Finland Personal Income Tax

Individuals resident in Finland are taxed on their worldwide income. However, salary earned abroad is exempt from tax in Finland if a Finnish resident works abroad continuously for at least six months and satisfies certain other requirements. Non­resident individuals are subject to income tax on income from Finnish sources only.

Domestic law treats an individual as resident if his or her perma­nent home is in Finland or if he or she stays in Finland a continu­ous period of more than six months. The stay in Finland may be regarded as continuous even in the event of a temporary absence from the country.

In the case of emigration, foreign citizens become nonresidents for Finnish tax purposes at the time they leave the country and surrender their permanent home in Finland. With respect to a Finnish citizen, he or she is still considered to be resident in Finland until three years have passed from the end of the year when the individual left the country, unless he or she can estab­lish that no essential connections with Finland have been main­tained.

Income subject to tax. The taxation of various types of income is described below.

Employment income. Taxable income is calculated separately for earned income and capital income (see Capital gains and losses). Business income is divided between earned and capital income (see Self-employment and business income).

Earned income is subject to national income tax, municipal income tax and church tax. Taxable earned income is generally computed in the same manner for each of these taxes, although the deductions and credits allowed for each tax differ slightly.

Earned income consists of salaries, wages, directors’ fees and ben­efits in kind. Fringe benefits, including a company car, housing and lunch vouchers, are taxed on values set forth in an official table that are lower than the actual costs incurred. Scholarships from private institutions are exempt, up to approximately EUR20,000 (2016 tax year).

Under a special expatriate tax regime, qualifying expatriates may elect to be taxed on their salary income at a rate of 35% for a period of up to 48 months, instead of at the normal progressive income tax rates.

Self-employment and business income. Self-employment income of residents is considered to be business income. Taxable busi­ness in come is apportioned between capital income and earned in come. The amount of capital income is determined using a 10% or 20% rate of return on investment and is taxed at the 30% or 34% rate applicable to capital income (see Capital gains and losses). The remainder of taxable business income is taxed as earned income according to the progressive income tax scale (see Rates).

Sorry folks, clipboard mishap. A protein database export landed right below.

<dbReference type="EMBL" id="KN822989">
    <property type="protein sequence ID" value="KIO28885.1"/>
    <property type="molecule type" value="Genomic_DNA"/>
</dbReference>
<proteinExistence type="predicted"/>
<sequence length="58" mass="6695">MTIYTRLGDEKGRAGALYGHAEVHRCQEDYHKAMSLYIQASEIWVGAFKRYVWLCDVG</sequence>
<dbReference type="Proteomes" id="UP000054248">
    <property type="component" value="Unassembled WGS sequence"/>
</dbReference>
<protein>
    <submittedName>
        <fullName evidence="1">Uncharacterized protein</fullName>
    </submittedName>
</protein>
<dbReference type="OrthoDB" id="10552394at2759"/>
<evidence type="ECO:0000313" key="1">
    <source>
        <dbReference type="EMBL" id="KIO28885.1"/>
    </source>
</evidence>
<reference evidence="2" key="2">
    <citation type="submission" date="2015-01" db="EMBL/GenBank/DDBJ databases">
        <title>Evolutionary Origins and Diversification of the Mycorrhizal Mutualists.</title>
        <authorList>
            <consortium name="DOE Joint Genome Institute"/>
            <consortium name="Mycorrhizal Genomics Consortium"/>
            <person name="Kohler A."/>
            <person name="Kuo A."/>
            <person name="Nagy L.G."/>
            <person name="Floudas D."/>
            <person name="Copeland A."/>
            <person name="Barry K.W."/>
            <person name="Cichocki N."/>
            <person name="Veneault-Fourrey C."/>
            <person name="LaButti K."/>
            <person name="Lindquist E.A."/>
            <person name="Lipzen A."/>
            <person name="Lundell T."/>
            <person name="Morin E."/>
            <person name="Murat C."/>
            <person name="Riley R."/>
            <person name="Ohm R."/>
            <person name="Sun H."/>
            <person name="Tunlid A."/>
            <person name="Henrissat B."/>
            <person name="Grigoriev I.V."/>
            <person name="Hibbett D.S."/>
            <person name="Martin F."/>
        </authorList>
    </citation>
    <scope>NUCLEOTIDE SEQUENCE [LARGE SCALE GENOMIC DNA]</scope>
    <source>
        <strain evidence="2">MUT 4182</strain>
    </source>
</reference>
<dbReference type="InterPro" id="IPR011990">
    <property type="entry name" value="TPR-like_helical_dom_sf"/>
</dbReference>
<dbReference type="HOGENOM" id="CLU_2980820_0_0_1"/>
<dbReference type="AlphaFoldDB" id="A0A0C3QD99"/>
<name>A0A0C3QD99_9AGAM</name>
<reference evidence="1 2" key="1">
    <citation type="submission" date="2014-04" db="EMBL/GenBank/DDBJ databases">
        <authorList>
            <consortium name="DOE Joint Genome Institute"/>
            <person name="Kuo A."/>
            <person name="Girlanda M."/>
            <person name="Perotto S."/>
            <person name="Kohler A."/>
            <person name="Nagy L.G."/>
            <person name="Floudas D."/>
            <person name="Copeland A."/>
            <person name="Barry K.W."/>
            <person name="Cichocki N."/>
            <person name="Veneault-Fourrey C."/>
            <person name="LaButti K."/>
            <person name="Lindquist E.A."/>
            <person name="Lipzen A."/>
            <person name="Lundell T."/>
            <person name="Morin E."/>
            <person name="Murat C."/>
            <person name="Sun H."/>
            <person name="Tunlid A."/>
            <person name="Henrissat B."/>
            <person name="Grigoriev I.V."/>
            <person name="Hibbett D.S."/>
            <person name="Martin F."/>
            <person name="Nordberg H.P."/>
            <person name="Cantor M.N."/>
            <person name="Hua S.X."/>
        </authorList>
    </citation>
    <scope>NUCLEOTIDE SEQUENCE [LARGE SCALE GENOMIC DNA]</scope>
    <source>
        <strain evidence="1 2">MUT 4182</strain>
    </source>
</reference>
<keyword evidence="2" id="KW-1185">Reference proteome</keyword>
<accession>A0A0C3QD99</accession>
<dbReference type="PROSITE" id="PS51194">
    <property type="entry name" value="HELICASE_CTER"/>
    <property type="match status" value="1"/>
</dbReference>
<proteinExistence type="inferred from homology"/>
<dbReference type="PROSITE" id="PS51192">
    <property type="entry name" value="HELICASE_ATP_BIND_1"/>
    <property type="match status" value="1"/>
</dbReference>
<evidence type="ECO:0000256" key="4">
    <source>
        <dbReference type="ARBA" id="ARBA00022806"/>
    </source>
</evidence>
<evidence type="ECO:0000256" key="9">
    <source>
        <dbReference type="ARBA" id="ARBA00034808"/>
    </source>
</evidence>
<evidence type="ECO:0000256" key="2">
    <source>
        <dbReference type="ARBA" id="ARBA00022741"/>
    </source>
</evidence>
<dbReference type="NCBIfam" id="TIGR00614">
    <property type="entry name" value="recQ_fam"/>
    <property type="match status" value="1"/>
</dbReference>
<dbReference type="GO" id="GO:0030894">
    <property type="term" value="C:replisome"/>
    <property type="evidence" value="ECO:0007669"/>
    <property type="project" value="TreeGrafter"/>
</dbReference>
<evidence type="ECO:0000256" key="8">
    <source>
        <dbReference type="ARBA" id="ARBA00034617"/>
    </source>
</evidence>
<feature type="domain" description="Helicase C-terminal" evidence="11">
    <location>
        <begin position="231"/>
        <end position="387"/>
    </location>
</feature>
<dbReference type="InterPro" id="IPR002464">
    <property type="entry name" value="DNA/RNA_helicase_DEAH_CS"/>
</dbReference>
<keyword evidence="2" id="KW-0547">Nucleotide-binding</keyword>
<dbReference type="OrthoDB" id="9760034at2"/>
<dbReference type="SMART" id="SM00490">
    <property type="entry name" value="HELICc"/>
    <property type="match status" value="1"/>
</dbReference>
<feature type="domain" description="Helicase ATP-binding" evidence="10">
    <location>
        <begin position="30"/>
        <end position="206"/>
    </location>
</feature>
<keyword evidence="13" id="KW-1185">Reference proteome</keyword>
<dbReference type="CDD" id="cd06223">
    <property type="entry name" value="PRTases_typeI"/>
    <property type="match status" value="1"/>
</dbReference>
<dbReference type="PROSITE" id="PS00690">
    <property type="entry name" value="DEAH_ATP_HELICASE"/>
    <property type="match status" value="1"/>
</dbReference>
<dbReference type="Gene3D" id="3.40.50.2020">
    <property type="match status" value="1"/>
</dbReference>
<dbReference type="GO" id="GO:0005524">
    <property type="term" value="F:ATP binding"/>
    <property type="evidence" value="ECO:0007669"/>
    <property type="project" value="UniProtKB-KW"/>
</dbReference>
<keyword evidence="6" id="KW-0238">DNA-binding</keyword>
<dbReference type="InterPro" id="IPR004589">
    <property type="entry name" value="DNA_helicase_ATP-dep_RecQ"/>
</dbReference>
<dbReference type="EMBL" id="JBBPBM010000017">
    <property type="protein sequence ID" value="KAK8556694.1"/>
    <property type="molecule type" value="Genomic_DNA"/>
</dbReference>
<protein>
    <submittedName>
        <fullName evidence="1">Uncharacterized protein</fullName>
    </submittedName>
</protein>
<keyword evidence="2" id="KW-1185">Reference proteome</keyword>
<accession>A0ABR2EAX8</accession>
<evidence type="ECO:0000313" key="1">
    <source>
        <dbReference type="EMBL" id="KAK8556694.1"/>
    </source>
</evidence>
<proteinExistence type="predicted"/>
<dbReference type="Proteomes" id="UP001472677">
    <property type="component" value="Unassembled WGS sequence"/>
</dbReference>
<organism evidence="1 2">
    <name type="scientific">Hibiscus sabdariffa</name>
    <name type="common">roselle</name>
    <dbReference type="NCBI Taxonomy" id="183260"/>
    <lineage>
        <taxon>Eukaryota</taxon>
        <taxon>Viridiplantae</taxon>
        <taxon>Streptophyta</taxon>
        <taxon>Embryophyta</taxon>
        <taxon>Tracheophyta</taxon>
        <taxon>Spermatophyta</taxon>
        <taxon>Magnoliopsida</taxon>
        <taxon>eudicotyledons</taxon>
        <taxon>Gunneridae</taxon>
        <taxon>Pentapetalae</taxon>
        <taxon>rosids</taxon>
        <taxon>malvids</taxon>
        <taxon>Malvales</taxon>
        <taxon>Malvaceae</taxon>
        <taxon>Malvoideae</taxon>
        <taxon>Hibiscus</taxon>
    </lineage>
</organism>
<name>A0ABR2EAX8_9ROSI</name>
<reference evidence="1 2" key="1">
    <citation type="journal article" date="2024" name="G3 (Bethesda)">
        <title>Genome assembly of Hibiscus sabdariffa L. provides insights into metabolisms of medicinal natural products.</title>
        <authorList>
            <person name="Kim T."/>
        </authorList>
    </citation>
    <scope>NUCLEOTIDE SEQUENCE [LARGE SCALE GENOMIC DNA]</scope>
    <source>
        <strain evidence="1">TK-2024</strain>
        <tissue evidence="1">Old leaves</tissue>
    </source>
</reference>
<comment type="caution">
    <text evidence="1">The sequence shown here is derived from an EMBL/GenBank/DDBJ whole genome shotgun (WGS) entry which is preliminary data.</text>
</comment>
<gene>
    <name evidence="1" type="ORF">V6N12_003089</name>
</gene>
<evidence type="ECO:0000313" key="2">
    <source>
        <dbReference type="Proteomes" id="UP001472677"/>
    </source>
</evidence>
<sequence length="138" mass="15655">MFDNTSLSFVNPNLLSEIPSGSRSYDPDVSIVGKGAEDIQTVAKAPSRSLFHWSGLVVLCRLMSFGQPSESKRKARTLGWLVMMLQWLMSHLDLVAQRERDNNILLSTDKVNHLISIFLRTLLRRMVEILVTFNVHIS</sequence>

Taxable business income consists of profits shown in the statu­tory accounts required for self-employed individuals. Accounting profit and taxable profit are, in principle, the same, although the tax law prescribes a number of adjustments.

Investment income. For Finnish individuals, the taxation of divi­dend income depends on several factors. If the distributing com­pany is a listed company that is resident in a country with which Finland has entered into a tax treaty, 85% of the dividend is tax­able capital income. The remaining 15% is exempt from tax. Divi­dends from unlisted companies may be exempt from tax, taxed as capital income or taxed as earned income (similar to salary), depending on the net assets of the distributing company and the country of residence.

For residents, interest income on bank deposits and bonds is subject to a 30% final withholding tax. Certain government bonds are exempt from this tax.

In 2016, 55% of the interest on housing loans and 100% of inter­est on loans related to the deriving of taxable income are deduct­ible from capital income. In general, 30% of the excess of de­ductible interest expense over capital income is deductible from income taxes on earned income. How ever, this credit is limited to EUR1,400 for a single person and EUR2,800 for a couple. The maximum amount deductible is increas ed by EUR400 for one child and by EUR800 for two or more children.

For nonresidents, dividends and royalties paid from Finland are subject to a 30% final withholding tax, unless a tax treaty pro­vides otherwise. In most cases, interest paid to nonresidents is tax exempt.

Taxation of employer-provided stock options. Stock options pro­vided by an employer are not taxed at the time of grant. At the date of exercise, the difference between the fair market value of the underlying stock and the exercise price of the option is treated as taxable employment income. Employee social security contribu­tions are not payable on the benefits except for the health insurance contribution of 1.3% (plus a surcharge of 0.17%). Similarly, stock options are not usually subject to employer’s social security contributions. The base for the employee contribution is generally the taxable amount.

Any gain derived from the subsequent sale of the stock is taxed as a capital gain under the rules described in Capital gains and losses.

Capital gains and losses. Capital gains on shares and real estate are taxed as capital income at a rate of 30%. If the capital income received during a calendar year exceeds EUR30,000, the excess income is taxed at a rate of 34%. A taxable capital gain is com­puted by deducting from the disposal proceeds the greater of the acquisition cost plus the sales cost, or 20% of the proceeds (40% for property owned for at least 10 years before disposal). The value used for property received by gift or inheritance is gener­ally the value used for purposes of the gift and in heritance tax (see Other taxes). However, certain exceptions may apply.

A capital gain resulting from the sale of an apartment or house that the seller used as a primary residence for at least two years during the time of ownership is exempt from tax.

Capital losses are deductible from all capital income in the year of the loss or in the five following years.

Deductions

Deductible expenses. In general, a taxpayer may deduct all expens­es directly incurred in generating or maintaining taxable income. However, separate deductions apply for earned income and capi­tal income. See Investment income for deductions applicable to capital income.